As an educator, parent, school leader, and serial house renovator, I have been deeply preoccupied with potential: how to evaluate it, discover it…and unleash it.

My first few weeks as head of school at IICS have been a roller coaster ride – exhilarating, terrifying, wonderful – and seem to have passed at breakneck speed. In this short time I have glimpsed not only some of the great assets of the school but also the many areas of potential. The challenge is of course how to approach these when there is so much to do and so little time. Received wisdom suggests we focus not on doing more but on doing things differently, and this is a central premise of the subject of this blog and of my first PTA guest speaker experience, and the key focus of our whole-school development program.

We have all probably read and heard of the benefits of positive attitude, how your mood or perspective can change your interpretation of events and subsequent actions. It makes sense. But this thinking has for a long time been banished to the realms of yoga-practicing vegetarians, not the ‘real world’ of business or education. However, over the last twenty years, fascinating science – both physical and psychological – has demonstrated that how and what we think actually causes physical changes in our brains. Have a look at this TED Talk by psychologist Kelly McGonigal about how the way you think about stress affects your body’s response to it.

This understanding is a game changer for education and has enormous implications for the concept of potential. If we can change our brains – and we can (see Barbara Arrowsmith, ‘The woman who changed her brain’ TED Talk below) – then the whole notion of IQ or genetically fixed levels of intelligence or talent is highly questionable. In the Nature versus Nurture debate, nature is taking a beating. In essence, we can impact how much we can achieve, and what we can be great at, much more than we thought – and so can our children.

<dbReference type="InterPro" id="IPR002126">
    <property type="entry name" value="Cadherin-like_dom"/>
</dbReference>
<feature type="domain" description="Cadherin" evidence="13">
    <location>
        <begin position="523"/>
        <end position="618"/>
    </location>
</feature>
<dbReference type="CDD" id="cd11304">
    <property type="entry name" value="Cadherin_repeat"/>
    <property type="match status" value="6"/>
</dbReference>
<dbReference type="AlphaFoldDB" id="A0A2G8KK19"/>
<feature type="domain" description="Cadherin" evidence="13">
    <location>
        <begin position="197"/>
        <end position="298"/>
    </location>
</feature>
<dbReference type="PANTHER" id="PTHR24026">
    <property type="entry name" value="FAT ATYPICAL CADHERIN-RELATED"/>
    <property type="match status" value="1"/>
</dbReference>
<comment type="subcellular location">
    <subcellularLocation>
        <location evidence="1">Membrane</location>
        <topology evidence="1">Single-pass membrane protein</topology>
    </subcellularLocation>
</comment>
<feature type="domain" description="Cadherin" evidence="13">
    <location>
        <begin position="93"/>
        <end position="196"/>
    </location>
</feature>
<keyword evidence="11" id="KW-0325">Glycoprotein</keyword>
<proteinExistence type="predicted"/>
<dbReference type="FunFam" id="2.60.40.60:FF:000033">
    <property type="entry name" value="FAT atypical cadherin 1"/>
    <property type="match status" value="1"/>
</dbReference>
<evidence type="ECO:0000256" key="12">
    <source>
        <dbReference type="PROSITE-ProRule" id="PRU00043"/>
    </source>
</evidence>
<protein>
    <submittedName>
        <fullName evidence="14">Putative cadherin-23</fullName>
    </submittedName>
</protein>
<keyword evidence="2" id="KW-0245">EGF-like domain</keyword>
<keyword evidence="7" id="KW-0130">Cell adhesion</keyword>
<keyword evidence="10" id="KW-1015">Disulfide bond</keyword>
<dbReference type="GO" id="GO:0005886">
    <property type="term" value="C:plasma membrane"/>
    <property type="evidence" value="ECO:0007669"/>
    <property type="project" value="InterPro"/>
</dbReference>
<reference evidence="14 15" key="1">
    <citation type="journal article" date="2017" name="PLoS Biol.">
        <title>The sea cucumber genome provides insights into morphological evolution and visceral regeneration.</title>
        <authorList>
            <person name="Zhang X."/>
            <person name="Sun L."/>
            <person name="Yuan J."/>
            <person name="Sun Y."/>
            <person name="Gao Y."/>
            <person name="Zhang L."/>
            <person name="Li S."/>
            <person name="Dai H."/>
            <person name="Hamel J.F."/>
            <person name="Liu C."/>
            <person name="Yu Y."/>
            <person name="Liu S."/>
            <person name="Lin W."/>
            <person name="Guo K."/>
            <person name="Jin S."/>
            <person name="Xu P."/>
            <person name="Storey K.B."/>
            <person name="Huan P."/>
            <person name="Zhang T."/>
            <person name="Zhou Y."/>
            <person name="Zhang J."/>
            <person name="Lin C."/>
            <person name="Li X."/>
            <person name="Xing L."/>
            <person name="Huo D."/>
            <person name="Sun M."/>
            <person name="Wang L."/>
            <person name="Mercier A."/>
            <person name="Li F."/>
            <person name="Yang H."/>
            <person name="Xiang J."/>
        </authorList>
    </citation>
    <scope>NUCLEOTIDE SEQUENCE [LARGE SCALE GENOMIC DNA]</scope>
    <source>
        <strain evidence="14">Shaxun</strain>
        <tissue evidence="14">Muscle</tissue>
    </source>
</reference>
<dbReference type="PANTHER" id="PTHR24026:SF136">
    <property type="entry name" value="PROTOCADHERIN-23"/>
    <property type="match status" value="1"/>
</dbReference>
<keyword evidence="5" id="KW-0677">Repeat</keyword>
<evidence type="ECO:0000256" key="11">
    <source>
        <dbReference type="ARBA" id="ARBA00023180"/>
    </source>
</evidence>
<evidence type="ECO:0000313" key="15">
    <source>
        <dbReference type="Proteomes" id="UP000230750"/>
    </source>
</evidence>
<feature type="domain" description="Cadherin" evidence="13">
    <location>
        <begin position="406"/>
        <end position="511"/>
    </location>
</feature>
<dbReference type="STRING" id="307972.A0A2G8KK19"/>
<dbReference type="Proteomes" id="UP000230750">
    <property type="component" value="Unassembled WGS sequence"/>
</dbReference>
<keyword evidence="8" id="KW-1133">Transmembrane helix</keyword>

Stanford professor Carol Dweck is perhaps most renowned in this field, and has ‘packaged’ the thinking in a way which has allowed it to be actionable. She is supported by what many others are finding: if we believe that intelligence, talent, ability – potential – is not fixed or genetically predetermined, then it fundamentally changes how we think and act on key drivers of exceptional learning, like:
-challenge (viewing it as a threat or a learning opportunity)
-effort (viewing it as a waste of time or a path to excellence)
-successful others (viewing them as a threat to self esteem or as an inspirational role model)
-feedback (viewing it as an assessment of worth or a ladder to higher achievement)

Dweck gives us a shorthand for the two approaches: “fixed mindset” is based on the idea of unchangeable intelligence and “growth mindset” is based on the premise of neuroplasticity or malleable intelligence. For a clear explanation of this thinking, this 20 minute TED talk by Eduardo Briceno is brilliant. Secondary parents watch it with your children.

So, what can we do?
It seems we can do much more than we thought.

IICS, as it is forward-thinking and focused on being exceptional, has identified this area of research and practice as one which we will focus on as a learning community. We will collaborate to develop our collective expertise of how this information can have impact on unleashing more of the potential of our students. We will share our learning with you in various forums throughout the year.

Firstly, learn more about it! It has relevance to all of us; and in a world where time is perhaps the most precious commodity, it could be one of the most useful areas to develop your understanding to benefit your children – and probably easier than trying to understand Higher Level Mathematics to support your Grade 12 child.

I will share more thinking on what parents can do to support their children in developing a growth mindset, but for now just this: possibly one of the most powerful habits is to make sure you are valuing your child’s effort and hard work in all their endeavours and attributing their successes not to their innate (fixed) qualities but to their actions. Watch this great clip from one of Carol Dweck’s experiments with students to clarify this idea.

I am sure blogs are not supposed to be this long – this is perhaps more of a ‘blab.’ However, it is exciting stuff and I look forward to sharing our efforts and strategies with you and hearing about your thoughts and discoveries. In the meantime, I’ll jump back into line for another go on the roller coaster.

Great resources for more info:
Book- Mindsets: The New Psychology of Success by Carol Dweck (in our library and available online)
Article-‘Brightening up : How children learn to be gifted by Guy Claxton and Sara Meadows